Satin was known as a charitable man. Most startup executives like him would push their family to the side while they went to work all day and snorted coke all night. That wasn’t him. He’d take days off to be with his kids and drive them to Disney on the weekends. He was far from perfect, but he was a damn good dad. If I were ever in trouble, I was sure that he’d be there for me in a heartbeat.

“Don’t feel like you owe me any favors. I already told you that I’m not going to tell anyone about the situation with your secretary. You have my word on that.” I said.

Even though he was a great dad, Mr. Satin and his wife were never on good terms. She frequently had a sour attitude that turned off a man like Carl. He made the mistake of marrying his High school sweetheart too early. The two grew to nearly detest each other’s existence. He grew to have a fondness for his assistant.

“You do a lot more talking when you should be listening. This isn’t me paying back a debt. Everyone deserves an escape once in awhile. I did my best to keep names out of the press. Nothing should link back to you. Get outta dodge, meet a girl, do something. Come back strong and sober.” He said leading me out of his office. “Now I have a mess that I need to clean up. I’ll see you next month.”

When I arrived back home later that evening, my roommate, Jackson was in the living room packing bags. He had all different kinds of hiking gear and camping materials. Old cameras, hiking boots, maps, gloves, fishing rods, and condoms. He looked up at me with excitement.

Jackson wasn’t anything short of a modern Indiana Jones. He has a problem with staying still in the same place for longer than a week before he’s on a new adventure. Whether it’s road tripping through the continental United States or backpacking through Paris, he was always on the move. Adventure seems to follow him, for better or for worse.

“There you are, I called you earlier, I need to borrow your car.”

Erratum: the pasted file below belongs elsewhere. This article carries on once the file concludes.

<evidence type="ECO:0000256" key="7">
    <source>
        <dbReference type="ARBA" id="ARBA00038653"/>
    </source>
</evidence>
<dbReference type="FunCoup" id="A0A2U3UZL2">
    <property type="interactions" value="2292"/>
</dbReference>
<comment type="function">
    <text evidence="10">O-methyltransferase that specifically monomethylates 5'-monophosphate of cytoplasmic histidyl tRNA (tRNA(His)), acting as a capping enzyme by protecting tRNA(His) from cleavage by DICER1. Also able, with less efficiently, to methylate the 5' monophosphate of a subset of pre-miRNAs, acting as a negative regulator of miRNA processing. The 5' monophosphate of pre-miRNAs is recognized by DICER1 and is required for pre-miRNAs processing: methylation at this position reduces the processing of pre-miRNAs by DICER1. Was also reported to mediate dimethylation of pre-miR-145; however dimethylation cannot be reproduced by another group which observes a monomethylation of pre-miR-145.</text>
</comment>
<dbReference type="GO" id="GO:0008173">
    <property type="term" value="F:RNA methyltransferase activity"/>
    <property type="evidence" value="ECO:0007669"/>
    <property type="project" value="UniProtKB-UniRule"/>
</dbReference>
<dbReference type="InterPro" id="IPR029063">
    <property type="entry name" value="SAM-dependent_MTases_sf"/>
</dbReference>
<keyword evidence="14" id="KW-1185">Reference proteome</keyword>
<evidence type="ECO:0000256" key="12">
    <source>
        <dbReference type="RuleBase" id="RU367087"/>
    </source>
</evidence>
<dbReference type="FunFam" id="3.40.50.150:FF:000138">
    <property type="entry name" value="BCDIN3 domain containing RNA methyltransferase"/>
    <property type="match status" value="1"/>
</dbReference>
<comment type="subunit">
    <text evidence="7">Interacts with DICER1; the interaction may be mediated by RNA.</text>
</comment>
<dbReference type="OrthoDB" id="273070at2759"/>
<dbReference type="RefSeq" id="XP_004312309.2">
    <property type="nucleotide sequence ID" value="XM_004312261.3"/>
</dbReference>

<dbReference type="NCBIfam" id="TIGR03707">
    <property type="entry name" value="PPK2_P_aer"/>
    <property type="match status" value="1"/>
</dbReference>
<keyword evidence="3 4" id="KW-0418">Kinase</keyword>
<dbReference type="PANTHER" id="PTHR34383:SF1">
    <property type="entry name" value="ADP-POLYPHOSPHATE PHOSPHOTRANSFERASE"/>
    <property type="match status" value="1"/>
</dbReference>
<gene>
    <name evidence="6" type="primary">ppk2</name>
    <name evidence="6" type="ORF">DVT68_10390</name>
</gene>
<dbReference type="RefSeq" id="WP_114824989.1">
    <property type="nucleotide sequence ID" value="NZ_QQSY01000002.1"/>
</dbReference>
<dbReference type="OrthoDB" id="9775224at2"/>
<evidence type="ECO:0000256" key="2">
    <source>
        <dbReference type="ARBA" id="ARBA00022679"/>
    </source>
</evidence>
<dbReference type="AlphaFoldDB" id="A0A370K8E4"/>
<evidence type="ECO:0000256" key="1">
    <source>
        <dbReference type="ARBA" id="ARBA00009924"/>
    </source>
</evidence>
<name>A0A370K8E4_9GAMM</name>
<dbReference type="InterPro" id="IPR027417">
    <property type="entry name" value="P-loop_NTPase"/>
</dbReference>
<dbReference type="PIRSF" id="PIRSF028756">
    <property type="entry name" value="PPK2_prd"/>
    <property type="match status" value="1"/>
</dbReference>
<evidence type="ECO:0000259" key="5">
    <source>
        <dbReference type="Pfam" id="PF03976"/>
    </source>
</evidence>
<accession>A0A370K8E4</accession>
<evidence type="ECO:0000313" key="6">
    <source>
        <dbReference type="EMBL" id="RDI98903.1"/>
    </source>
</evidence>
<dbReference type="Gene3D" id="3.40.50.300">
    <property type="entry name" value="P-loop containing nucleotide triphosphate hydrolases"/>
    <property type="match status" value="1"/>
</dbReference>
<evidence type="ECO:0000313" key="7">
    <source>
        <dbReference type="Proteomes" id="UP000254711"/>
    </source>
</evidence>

“Sure.” I said throwing him the keys, “I definitely shouldn’t be driving anyway.”

“Not the Porsche this time. Your prized possession, Shelby.” He said.

Shelby, what Jackson was referring to as my prized possession was a forest green 1966 Volkzwagon bus. They used to tell me to get a crappy car as your first one because eventually you’ll crash it, but I didn’t crash Shelby. It had terrible mileage, but it drove like a tank. It was in almost pristine shape aside from a long white strip on the right side of it. Although the strip was covered by our mounted surfboards. I used to drive it every day to work but that changed to just beach trips.

“Why?” I asked

“It’s for that trip to Bitterroot up in Montana I told you about remember?”

“Sure I suppose. Montana isn’t too far. You might as well keep her since I’m never leaving this apartment for the rest of my life. Oh, when you come back can you bring some groceries, maybe even some bleach to drown myself in.”

“Come on man, what did you expect dating the CFO of your company. Believe me, I would do anything to get up the corporate ladder too, but you must’ve known that she hooked up with other guys if she was willing to hook up with you. Think about it this way, she pretty much got what she deserved.”

I bent over and picked up a Phoenix Times newspaper off of our cluttered coffee table. The headliner read PESCAL GROUP SCANDAL” It went into detail about my recent lover (Or at least what I thought was my recent lover) Candace Flint and her sexual escapades. There was a video of her getting penetrated in an executive’s corner office. There were only two things to be glad about in that moment of time. Firstly, my name wasn’t mentioned at all. secondly, newspapers can’t play video.

Jackson read over my shoulder and gave me a lackadaisical pat on the back.

“Looks like Phoenix Times doesn’t have much to write about these days. Hey, but at least your company is famous. All publicity is good publicity.” He said.

I threw the paper down and walked over to the kitchen,

“Wait. I know how to get you back on track!” He called. I was taking out a bottle of whiskey from the cabinet and forcing it down my gullet. Jackson quickly stopped me, pulling the bottle away from my grip.

“Not with alcohol this time.” He said. I went to grab for it, but Jack held it away at my advances. “Come to Montana, with Penny and me.” He exclaimed.

“Oh, what joy.” I said sarcastically “I get to go on a camping trip listening to you two mambo in a tent practically right next to me. Not to mention constantly waking up in the middle of the night to check if anyone got mauled by bears yet. No thanks, Jack.”

“What if I told you that you didn’t have to deal with either. We got a cabin.”

“That doesn’t count as camping.” I said quickly snatching the bottle back from him and taking another drink. He snatched it back after I finished my swig.

“Come on, it’ll be great. I’ll even bring one of Penny’s friends for you to shack up with. You just need to get the poison out. Before you know it, the name Candace won’t even ring a bell. She’ll be dead and gone.”